In a randomized, double-blind trial, the synergistic action of intravenous parecoxib, metamizol or paracetamol on postoperative piritramide consumption was compared in patients recovering from total thyroidectomy during the first 24 h while evaluating pain intensity and patient satisfaction. 120 patients were randomly allocated to four patient groups treated with normal saline and/or one of non-opioid analgesics (parecoxib 40 mg twice daily, metamizol 1 g three times daily, paracetamol 1 g three times daily) in addition to piritramide using the PCA pump. Beginning in the recovery room (PACU), patients were asked every 2 h for 6 hours and afterwards once every 6 h to quantify their pain experience and patient satisfaction while piritramide consumption was recorded. Upon arrival in the PACU piritramide consumption was high and decreased thereafter significantly in all groups (P < 0.05). There were no significant differences between groups in incremental and cumulative piritramide consumption during the investigation. Also, VAS scores were high upon arrival in the PACU and dropped in all groups continuously after surgery: At 2 h and 4 h after surgery they were significantly lower in parecoxib group compared with NaCl (P < 0.01). For overall patient satisfaction, no significant differences were observed. Pain relief scores at 24 h were significantly higher in parecoxib group as compared to metamizol and paracetamol (P < 0.01). Mild PONV was observed frequently in all groups and was treated with metoclopramide. There is no clear-cut difference between the non-opioid drugs used, even though parecoxib seems to be superior in regard to VAS scores and piritramide consumption. However, the clinical significance is debatable.
Ojewole, J A O
In many parts of Africa, the leaf, stem-bark, and roots of Psidium guajava Linn. (Family: Myrtaceae) are used traditionally for the management, control, and/or treatment of an array of human disorders. In an effort to scientifically appraise some of the ethnomedical properties of P. guajava leaf, and probe its efficacy and safety, the present study was undertaken to examine the antiinflammatory and analgesic properties of the plant's leaf aqueous extract in some experimental animal paradigms. The antiinflammatory property of the aqueous leaf extract was investigated in rats, using fresh egg albumin-induced pedal (paw) edema, while the analgesic effect of the plant extract was evaluated by the "hot-plate" and "acetic acid" test models of pain in mice. Diclofenac (100 mg/kg, i.p.) and morphine (10 mg/kg, i.p.) were used respectively as standard, reference antiinflammatory and analgesic agents for comparison. P. guajava leaf aqueous extract (PGE, 50-800 mg/kg, i.p.) produced dose-dependent and significant (p < 0.05-0.001) inhibition of fresh egg albumin-induced acute inflammation (edema) in rats. The plant extract (PGE, 50-800 mg/kg, i.p.) also produced dose-dependent and significant (p < 0.05-0.001) analgesic effects against thermally and chemically induced nociceptive pain in mice. The numerous tannins, polyphenolic compounds, flavonoids, ellagic acid, triterpenoids, guiajaverin, quercetin, and other chemical compounds present in the plant are speculated to account for the observed antiinflammatory and analgesic effects of the plant's leaf extract. In summary, the findings of this experimental animal study indicate that the leaf aqueous extract of P. guajava possesses analgesic and antiinflammatory properties, and thus lend pharmacological credence to the suggested ethnomedical, folkloric uses of the plant in the management and/or control of painful, arthritic and other inflammatory conditions in some rural communities of Africa. (c) 2006 Prous Science. All rights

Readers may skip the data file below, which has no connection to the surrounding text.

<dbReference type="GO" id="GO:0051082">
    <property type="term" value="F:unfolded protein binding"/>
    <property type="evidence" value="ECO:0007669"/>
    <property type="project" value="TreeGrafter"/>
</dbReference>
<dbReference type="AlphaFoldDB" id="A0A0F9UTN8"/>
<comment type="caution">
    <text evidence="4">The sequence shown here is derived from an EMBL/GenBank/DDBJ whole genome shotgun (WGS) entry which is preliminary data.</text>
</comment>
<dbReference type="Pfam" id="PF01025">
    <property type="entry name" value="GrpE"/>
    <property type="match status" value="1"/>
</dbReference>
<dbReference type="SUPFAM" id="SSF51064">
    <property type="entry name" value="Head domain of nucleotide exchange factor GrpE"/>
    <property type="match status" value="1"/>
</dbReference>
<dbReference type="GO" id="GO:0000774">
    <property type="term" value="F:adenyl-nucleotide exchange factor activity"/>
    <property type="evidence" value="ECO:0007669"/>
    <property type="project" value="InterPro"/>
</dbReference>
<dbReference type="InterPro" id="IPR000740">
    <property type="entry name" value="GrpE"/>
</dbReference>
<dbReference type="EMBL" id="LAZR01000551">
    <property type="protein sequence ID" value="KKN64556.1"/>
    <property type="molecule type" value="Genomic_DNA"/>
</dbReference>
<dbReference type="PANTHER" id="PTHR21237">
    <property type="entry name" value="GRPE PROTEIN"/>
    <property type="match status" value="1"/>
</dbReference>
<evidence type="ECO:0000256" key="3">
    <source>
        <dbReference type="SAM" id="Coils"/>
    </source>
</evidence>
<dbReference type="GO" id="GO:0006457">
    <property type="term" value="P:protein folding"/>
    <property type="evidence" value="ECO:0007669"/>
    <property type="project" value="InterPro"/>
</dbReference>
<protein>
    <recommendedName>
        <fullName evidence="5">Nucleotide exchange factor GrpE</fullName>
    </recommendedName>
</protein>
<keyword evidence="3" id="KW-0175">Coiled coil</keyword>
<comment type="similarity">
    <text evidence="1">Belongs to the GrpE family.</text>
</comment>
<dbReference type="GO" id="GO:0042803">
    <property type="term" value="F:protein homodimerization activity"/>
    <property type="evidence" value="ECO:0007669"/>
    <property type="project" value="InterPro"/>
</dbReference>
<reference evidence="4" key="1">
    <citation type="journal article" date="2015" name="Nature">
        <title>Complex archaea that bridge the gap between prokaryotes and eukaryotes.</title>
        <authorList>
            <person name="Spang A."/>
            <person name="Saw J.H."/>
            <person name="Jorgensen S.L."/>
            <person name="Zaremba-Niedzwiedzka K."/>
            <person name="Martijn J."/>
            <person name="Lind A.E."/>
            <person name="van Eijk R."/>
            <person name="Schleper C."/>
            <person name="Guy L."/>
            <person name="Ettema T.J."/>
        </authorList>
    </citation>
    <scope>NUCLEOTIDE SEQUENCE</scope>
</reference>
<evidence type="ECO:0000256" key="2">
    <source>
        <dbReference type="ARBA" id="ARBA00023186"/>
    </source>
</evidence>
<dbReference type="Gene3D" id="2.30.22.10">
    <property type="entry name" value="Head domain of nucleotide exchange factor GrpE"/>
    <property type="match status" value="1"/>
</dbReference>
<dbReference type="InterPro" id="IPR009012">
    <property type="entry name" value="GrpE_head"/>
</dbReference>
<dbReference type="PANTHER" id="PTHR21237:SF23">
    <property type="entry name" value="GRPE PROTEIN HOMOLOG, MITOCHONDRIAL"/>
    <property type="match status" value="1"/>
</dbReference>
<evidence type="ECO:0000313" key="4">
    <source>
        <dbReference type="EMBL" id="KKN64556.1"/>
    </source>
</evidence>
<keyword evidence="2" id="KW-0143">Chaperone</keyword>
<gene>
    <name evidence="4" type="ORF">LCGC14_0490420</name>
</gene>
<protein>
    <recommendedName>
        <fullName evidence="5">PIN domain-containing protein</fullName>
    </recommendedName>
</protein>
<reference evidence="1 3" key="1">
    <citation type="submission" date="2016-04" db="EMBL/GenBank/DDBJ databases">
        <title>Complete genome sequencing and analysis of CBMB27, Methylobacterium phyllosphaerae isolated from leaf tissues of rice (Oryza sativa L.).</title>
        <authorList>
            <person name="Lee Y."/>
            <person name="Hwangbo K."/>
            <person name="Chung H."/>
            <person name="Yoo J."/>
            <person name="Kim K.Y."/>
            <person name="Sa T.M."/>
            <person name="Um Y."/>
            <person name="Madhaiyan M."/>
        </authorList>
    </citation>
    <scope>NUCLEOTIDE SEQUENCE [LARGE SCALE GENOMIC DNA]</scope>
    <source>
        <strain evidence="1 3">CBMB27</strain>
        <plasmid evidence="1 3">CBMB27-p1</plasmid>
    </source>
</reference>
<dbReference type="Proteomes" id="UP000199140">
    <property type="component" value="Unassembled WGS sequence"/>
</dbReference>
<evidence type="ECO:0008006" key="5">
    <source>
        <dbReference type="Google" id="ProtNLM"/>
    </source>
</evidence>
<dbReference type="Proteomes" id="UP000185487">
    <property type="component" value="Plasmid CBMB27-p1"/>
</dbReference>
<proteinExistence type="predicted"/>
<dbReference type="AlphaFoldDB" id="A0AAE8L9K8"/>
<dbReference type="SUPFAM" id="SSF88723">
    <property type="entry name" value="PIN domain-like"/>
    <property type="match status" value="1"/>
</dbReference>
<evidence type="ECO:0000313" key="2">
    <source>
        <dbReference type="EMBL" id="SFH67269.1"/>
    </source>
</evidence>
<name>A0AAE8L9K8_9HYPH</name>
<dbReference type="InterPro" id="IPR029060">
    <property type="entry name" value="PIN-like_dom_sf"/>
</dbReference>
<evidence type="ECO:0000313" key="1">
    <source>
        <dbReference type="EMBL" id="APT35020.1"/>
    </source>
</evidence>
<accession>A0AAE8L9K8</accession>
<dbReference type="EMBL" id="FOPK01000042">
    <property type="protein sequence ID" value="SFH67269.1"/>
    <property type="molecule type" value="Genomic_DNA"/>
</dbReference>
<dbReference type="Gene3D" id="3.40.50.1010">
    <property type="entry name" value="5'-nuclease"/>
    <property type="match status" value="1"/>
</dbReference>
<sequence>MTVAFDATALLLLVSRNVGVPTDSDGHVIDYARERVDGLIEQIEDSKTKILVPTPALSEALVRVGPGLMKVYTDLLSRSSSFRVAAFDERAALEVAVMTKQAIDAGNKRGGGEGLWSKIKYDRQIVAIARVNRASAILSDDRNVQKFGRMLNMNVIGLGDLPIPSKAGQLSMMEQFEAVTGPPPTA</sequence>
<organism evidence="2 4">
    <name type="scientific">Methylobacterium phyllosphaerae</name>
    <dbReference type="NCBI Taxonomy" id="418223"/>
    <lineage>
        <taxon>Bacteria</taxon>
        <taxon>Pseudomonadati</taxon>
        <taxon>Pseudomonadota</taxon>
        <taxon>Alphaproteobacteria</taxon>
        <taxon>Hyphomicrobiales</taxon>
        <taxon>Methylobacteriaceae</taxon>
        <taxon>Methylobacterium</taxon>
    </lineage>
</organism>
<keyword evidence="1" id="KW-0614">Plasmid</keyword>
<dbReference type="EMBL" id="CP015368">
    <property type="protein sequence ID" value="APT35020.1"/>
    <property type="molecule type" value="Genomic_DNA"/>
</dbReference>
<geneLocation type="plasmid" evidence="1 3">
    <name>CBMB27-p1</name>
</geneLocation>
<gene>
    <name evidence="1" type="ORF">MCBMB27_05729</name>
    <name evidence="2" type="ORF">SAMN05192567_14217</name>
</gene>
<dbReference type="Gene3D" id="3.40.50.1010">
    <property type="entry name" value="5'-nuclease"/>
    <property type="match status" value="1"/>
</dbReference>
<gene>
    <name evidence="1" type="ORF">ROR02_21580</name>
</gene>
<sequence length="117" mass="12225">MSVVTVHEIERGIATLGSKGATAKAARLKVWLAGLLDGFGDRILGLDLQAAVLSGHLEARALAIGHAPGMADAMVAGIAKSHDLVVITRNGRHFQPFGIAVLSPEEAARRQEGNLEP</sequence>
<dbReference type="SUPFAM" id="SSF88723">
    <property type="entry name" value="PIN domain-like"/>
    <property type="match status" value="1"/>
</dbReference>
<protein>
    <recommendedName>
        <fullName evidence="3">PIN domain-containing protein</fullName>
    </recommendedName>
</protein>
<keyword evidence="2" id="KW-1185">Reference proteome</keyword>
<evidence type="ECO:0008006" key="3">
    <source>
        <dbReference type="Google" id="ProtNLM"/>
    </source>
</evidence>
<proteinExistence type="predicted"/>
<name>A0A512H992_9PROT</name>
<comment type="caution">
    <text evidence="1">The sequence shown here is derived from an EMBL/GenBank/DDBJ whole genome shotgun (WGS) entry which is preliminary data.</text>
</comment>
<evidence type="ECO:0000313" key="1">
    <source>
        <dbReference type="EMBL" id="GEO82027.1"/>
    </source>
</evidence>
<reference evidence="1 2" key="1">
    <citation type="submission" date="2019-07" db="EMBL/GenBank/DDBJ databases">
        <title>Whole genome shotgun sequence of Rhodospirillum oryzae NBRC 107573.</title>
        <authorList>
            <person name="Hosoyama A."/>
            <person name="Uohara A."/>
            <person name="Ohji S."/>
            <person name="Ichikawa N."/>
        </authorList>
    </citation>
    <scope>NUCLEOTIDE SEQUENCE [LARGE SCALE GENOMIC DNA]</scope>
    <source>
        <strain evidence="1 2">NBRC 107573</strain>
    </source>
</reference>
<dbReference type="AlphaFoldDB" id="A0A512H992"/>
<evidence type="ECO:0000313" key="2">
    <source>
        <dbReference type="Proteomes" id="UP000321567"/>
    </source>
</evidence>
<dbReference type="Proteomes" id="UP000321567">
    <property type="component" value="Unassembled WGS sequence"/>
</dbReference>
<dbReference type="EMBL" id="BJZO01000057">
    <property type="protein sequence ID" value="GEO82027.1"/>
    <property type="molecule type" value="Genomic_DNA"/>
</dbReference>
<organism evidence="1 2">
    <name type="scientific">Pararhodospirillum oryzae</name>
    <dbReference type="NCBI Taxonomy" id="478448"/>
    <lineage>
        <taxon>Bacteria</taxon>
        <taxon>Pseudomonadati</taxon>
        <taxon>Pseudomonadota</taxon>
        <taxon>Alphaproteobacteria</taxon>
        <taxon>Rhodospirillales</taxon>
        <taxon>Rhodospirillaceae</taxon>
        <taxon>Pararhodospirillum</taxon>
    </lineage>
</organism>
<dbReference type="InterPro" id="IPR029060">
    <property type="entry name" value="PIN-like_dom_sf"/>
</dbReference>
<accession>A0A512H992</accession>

Wang, Na; Wang, Lei; Gao, Yang; Zhou, Honglan
Objective: To assess whether preoperative pentazocine can reduce intraoperative hemodynamic changes and postoperative pain. Methods: Fifty patients undergoing laparoscopic cholecystectomy were randomized into two groups. Group P received intravenous 0.5 mg/kg pentazocine 10 min before surgery, and Group C received normal saline as a placebo. A standardized general anesthesia was conducted in all patients. Mean blood pressure (MBP), heart rate (HR), and visual analog scale (VAS) scores at various time points were recorded. The tramadol consumption during the study period was recorded. Results: Group P had lower VAS scores at two, four, and eight hours postoperatively compared with Group C. MBP and HR rose significantly because of pneumoperitoneum within Group C, and no significant changes were detected in MBP and HR within Group P. Tramadol doses given were statistically fewer in Group P. Conclusion: Preoperative intravenous pentazocine can decrease intraoperative hemodynamic changes and postoperative pain. PMID:28168126
Merema, Danielle K; Schoenrock, Emily K; Le Boedec, Kevin; McMichael, Maureen A